Posts Tagged ‘Clint-Hocking’

Why Far Cry 2 Is Still The Best In The Series

By Marsh Davies on November 20th, 2014.

Did you know the word barbecue is one of only a few surviving words from a lost Caribbean language (having since been filtered through Spanish)?

You shouldn’t always give people what they want. This is focus testing’s fatal flaw. It’s also the reason that Far Cry 2 – a game which doesn’t give you what you want and slaps you for asking – is the best game in the series by far.

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Clint Hocking Leaves Valve, Newell Discusses Sequels

By Adam Smith on January 7th, 2014.

Clint Hocking, he of Splinter Cell: Chaos Theory and Far Cry 2, has departed from Valve after eighteen months working as a something or other designer and level designer. Meanwhile, Gabe Newell has been talking to noted videogame blog The Washington Post about the company’s structure and strategy. Observant readers will notice that this post contains two pieces of Valve news but not a shred of concrete information about any games in development. I reckon that’s why Hocking left – he designed a couple of levels every week but couldn’t find any games to put them in. After trying to drop a few into DOTA 2 when nobody was looking, he eventually left the building with a bag full of digital architecture.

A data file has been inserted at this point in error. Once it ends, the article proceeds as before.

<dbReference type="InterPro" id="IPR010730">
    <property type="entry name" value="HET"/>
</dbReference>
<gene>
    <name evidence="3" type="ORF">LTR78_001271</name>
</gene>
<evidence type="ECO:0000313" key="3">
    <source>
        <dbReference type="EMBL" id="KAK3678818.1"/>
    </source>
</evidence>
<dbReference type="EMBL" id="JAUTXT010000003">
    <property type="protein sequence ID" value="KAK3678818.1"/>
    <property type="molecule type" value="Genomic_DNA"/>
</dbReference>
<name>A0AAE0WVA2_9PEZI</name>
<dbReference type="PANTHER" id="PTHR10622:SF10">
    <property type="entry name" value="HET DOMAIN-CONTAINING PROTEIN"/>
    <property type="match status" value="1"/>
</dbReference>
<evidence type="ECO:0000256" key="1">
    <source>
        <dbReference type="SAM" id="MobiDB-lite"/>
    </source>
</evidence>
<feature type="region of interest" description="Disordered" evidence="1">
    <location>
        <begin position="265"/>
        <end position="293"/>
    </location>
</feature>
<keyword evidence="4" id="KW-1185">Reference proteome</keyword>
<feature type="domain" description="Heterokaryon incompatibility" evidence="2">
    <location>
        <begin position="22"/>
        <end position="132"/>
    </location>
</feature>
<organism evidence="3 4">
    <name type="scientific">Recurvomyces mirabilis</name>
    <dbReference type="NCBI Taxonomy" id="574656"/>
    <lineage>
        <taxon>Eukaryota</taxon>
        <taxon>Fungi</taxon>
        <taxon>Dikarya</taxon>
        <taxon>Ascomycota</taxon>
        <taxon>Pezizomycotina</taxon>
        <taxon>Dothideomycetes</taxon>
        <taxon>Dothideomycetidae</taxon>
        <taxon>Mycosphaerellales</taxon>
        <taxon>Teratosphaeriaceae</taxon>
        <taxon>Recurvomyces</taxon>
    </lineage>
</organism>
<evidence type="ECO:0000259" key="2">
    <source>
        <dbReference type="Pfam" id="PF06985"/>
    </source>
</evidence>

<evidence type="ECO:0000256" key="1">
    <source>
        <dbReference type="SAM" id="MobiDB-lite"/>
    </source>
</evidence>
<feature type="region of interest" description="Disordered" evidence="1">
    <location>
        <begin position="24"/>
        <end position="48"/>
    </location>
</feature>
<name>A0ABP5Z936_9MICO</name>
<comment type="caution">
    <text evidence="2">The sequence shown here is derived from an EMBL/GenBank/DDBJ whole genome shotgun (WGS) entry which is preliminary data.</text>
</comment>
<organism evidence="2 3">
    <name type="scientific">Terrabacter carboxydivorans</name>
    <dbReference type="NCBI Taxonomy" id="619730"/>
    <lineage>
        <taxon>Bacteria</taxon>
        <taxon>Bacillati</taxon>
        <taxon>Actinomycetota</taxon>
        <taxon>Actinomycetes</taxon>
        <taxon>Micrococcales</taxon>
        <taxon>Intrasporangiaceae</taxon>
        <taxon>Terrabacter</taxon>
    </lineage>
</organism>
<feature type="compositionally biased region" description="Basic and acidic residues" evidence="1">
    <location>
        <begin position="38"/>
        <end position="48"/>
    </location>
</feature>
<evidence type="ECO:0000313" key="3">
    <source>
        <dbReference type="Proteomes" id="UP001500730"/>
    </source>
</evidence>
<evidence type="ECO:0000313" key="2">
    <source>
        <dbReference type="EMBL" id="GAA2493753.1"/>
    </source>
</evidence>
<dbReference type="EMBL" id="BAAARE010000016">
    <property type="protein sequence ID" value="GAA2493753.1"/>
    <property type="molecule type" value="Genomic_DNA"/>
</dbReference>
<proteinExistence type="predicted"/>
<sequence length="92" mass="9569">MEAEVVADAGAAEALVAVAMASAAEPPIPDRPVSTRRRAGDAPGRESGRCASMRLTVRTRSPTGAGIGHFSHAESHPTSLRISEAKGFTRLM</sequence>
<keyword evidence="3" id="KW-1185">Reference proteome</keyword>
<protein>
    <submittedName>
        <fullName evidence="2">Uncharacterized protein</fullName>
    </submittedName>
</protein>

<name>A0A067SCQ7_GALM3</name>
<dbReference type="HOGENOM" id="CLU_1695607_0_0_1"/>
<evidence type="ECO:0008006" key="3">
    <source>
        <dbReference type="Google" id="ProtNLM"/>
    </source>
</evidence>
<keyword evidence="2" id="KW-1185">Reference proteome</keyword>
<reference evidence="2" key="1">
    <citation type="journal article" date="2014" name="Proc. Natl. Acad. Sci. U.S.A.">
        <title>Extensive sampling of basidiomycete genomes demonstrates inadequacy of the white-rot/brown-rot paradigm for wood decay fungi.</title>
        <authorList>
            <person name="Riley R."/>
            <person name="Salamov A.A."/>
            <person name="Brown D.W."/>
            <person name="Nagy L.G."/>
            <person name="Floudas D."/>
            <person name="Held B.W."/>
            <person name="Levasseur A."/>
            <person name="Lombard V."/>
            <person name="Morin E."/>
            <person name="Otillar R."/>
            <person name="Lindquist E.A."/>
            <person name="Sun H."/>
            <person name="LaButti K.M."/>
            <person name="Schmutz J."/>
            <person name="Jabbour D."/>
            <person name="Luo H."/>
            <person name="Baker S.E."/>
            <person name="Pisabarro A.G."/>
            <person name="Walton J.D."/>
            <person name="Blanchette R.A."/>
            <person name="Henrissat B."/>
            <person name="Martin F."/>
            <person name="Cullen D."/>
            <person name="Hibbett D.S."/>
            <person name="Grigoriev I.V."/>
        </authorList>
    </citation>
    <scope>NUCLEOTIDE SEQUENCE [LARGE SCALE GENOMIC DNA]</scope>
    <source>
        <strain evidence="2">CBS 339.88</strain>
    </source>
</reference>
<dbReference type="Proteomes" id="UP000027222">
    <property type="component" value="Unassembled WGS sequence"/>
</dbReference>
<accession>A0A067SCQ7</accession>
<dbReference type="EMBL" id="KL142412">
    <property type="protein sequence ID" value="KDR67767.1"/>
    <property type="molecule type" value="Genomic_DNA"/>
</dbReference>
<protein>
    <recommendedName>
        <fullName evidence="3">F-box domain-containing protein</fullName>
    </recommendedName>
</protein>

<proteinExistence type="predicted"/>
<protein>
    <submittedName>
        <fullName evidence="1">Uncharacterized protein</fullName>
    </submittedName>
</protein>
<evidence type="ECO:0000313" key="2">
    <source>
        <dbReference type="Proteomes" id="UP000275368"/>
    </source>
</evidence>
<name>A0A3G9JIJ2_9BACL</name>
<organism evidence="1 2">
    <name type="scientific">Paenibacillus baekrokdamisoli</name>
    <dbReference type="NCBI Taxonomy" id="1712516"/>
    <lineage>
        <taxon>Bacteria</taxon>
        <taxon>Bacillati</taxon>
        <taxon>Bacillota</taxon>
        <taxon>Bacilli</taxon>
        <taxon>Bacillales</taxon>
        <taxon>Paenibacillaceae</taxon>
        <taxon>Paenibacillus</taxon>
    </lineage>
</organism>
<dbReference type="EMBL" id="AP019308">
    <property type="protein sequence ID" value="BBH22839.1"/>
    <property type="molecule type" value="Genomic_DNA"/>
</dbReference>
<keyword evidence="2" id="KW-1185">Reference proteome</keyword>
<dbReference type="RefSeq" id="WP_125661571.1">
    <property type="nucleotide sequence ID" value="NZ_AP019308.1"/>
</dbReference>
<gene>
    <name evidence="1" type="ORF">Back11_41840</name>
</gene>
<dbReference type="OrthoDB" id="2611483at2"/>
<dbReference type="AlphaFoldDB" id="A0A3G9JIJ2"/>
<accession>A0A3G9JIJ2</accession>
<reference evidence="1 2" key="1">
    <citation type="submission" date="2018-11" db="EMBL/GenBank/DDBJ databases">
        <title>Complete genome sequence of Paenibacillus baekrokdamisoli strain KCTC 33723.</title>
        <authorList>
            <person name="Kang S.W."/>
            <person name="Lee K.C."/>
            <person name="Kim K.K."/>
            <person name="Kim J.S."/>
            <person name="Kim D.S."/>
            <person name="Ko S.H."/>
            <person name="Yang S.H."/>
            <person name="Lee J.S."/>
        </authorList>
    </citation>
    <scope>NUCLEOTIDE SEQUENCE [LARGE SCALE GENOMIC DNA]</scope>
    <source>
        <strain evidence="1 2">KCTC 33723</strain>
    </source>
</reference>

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Clint Hocking Is Now At Valve And Has Taken A Photo

By Adam Smith on July 12th, 2012.

The internet has decided that a picture on Clint Hocking’s twitter feed of his son at Valve’s industrial heart is confirmation that the Far Cry 2 designer is now absolutely definitely working for the Half Life honchos and most probably turning Episode Three into a work of divisive genius that throws out the baby and the bathwater, and then replaces them with something far more awesome than a tiny, dirty human. Maybe he’s just consulting, maybe he’s visiting a friend, but as he left his post at Lucasarts a couple of weeks back for “something new” the internet may well be right on this one. So, Clint Hocking is now lead designer of all development at Valve.

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A Galaxy Far Cry Away: Hocking Exits Lucasarts

By Alec Meer on July 2nd, 2012.

I'm not even trying with that headline pun I know, but the house is out of coffee so I'm barely conscious right now

While he’s most known for the rightfully divisive Far Cry 2 (me, I’m glad it exists but never, ever want to play it again), Clint Hocking is a fascinating games-brain whose trajectory is well worth following. Not purely because he played a big role in the first three Splinter Cells, but also because interviews and talks suggest a restless, ambitious mind that seems taken up with the sort of emergent, open world, experimental experiences we generally crave here on RPS. So, while a bit odd, the news two years back that he was joining LucasArts was rather exciting. With Georgey-porgey’s bunch having lately dropped any number of balls both in terms of Star Wars and, well, anything else, Hocking’s presence was surely just what this hobbled giant needed. Only now he’s bally left without any projects coming to light.